“The savings SWEEP found were dramatically higher than what could be found in the HD Mountains,” said Calwell. “The HD’s would provide just a tiny, tiny fraction of what the state of Colorado is using.”

Calwell added that efficiency standards would not be that out of the ordinary and that Colorado is actually well behind the national norm. “Mostly we’d like to get this part of the country to start adopting the kind of energy efficiency standards that are common throughout the rest of the country,” he said.

The HDs study was commissioned for national purposes by the Energy Foundation, a large, nonprofit group encouraging sustainable energy. However, the results will be sent to the Forest Service as it weighs the feasibility of drilling in the HD Mountains. Ecos Consulting is an environmental consulting firm based in Portland, Ore., with an office in Durango.

Soup kitchen opens new doors

The Manna Soup Kitchen opened the doors of its new building Friday, Dec. 6, after more than a year without a home.

Prior to last June, the soup kitchen operated in the Sacred Heart Catholic Church. However, the church’s need to remodel displaced the soup kitchen. As a result, lunches were served in the Sacred Heart parking lot for more than a year as construction took place on the soup kitchen’s permanent home at Avenida del Sol and Roosa Avenue. The soup kitchen served its last meal in the parking lot in September.

Last Friday, the new 4,200-square-foot building, which includes a kitchen, bathrooms, dining room, storage and office space, opened for business. “So far, we’ve hit day three and everything’s fine,” said Kim Workman, the kitchen’s director. “We haven’t had any problems, and we’re basically trying to feed as many people as possible.”

Last Tuesday, 58 people ate lunch at the Manna Soup Kitchen, and Workman said she hopes that number will climb to 150 and that the kitchen will eventually expand beyond lunch into other meals. Workman also stressed that the soup kitchen is not just for homeless people.

“You don’t have to be homeless,” she said. “The only requirement is that you be hungry.”

The building’s cost came in at about $300,000. The structure is on city-owned land and is being leased to the Manna for $1 a year.

Benefit Day raises $21,000 for DAC

The regional community showed up in force for DMR’s annual Benefit Day, Nov. 27, raising $21,437 for the Durango Arts Center. In total, 2,021 skiers and riders paid $10 for a lift ticket; the Big Prize Raffle tallied $920 and beer sales raised more than $300. Last Tuesday, DMR employees presented a check to the arts center.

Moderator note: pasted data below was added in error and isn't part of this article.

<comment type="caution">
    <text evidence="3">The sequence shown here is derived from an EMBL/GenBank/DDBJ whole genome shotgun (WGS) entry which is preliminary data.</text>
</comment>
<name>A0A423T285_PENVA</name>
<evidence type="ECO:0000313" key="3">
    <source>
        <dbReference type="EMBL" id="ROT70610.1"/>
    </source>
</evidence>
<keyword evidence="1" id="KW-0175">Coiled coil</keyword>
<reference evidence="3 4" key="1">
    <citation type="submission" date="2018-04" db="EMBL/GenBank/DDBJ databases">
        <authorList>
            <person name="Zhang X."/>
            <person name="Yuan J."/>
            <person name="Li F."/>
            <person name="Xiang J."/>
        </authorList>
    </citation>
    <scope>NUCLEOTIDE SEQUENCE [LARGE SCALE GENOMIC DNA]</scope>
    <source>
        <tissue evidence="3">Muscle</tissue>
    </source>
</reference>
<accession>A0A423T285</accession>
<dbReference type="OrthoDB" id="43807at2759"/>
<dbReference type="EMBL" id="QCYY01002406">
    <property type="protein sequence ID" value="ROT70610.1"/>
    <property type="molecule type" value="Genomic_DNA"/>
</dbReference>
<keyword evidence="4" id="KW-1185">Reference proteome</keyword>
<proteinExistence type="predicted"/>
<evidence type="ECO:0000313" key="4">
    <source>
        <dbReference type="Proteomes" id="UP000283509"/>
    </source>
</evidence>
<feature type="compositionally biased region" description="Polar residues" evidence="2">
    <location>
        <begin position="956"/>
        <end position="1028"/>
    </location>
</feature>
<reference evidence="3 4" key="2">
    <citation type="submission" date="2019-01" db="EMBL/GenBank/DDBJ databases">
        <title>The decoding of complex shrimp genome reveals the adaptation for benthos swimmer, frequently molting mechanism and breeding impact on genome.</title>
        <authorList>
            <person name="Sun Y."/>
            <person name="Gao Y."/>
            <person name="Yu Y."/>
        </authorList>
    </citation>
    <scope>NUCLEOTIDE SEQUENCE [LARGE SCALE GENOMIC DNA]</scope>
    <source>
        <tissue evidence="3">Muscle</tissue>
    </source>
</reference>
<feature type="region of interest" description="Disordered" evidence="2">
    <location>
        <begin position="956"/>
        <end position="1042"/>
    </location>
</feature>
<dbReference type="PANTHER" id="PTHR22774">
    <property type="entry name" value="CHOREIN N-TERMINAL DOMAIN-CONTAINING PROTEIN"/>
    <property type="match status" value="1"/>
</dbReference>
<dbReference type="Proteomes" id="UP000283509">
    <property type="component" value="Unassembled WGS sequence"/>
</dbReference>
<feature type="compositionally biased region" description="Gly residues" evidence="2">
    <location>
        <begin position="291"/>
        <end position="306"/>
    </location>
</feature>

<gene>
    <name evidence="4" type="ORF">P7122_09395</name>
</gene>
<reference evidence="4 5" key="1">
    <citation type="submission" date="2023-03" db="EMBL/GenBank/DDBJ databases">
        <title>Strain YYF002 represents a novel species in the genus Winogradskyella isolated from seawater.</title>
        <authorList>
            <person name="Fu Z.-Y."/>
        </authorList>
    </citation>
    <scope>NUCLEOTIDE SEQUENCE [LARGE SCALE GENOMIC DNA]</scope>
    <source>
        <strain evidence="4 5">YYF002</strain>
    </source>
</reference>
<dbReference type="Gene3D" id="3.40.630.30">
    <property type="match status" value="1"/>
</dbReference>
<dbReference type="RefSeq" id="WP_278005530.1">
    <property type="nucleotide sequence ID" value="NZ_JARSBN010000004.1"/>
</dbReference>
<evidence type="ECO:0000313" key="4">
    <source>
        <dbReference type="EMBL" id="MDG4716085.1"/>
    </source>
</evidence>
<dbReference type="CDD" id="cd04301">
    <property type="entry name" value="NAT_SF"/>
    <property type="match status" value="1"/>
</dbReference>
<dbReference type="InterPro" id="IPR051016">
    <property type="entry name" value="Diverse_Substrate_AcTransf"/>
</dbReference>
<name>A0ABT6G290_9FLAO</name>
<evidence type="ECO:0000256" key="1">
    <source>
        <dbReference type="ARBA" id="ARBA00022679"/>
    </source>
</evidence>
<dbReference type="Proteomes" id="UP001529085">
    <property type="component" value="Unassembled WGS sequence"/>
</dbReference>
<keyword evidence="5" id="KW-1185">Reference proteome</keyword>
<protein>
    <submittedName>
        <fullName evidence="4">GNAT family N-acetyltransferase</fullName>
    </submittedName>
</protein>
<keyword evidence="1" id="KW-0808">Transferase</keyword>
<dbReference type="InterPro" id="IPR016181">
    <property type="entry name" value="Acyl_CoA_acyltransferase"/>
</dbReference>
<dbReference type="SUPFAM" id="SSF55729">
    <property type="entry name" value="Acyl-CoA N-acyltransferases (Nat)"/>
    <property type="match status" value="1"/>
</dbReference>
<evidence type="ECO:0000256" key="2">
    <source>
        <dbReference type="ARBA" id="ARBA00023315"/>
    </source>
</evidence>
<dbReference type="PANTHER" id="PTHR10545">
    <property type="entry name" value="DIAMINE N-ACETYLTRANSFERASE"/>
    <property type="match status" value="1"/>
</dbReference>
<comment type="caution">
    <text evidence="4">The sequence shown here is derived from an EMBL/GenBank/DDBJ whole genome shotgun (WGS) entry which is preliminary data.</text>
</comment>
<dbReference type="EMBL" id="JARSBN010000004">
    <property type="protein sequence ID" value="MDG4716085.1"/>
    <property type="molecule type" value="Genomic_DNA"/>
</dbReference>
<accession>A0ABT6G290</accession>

“The DAC was so pleased to be on the slopes last Wednesday with Durango Mountain Resort,” said Brian Wagner, executive director of the arts center. “This is a wonderful beginning to a partnership between the DAC and DMR.”

DMR Senior Vice-President Bob Kunkel lauded the community for its support.

“We couldn’t be more pleased with the turnout, with the way this community repeatedlyA0comes together to support its local arts and nonprofit organizations,” he said.

Tuesday’s donation could be doubly beneficial as it is eligible for a matching gift of $35,000 being made by Durango resident Betty Haskell. This is the second consecutive year that Benefit Day has raised more than $20,000, with $22,000-plus going to the San Juan Mountains Association last year.

Police nab suspected tire slashers

Police have apprehended three men they believe were responsible for slashing tires on 128 parked cars early last Saturday morning. Based on reports from students and individuals on their way to work, police had been investigating an incident which took place between 4:30 and 5 a.m. that morning.

“We had a group of people slashing tires on cars early Saturday,” said Fort Lewis College Chief of Police Arnold Trujillo early Monday. “We have some good leads. Some students and workers were up at that hour and saw them in the act.”

Cars in the parking lot serving Palmer, Escalante and West Hall dormitories sustained the most damage.

Police eventually arrested Brian Capobianco, 20, Ashby Cook, 20, and Justin Newmyer, 22, on Monday afternoon. Cook and Newmyer are FLC students, and Capobianco is a former student. The three were arraigned on charges of criminal mischief and held in La Plata County Jail on $25,000 bail each.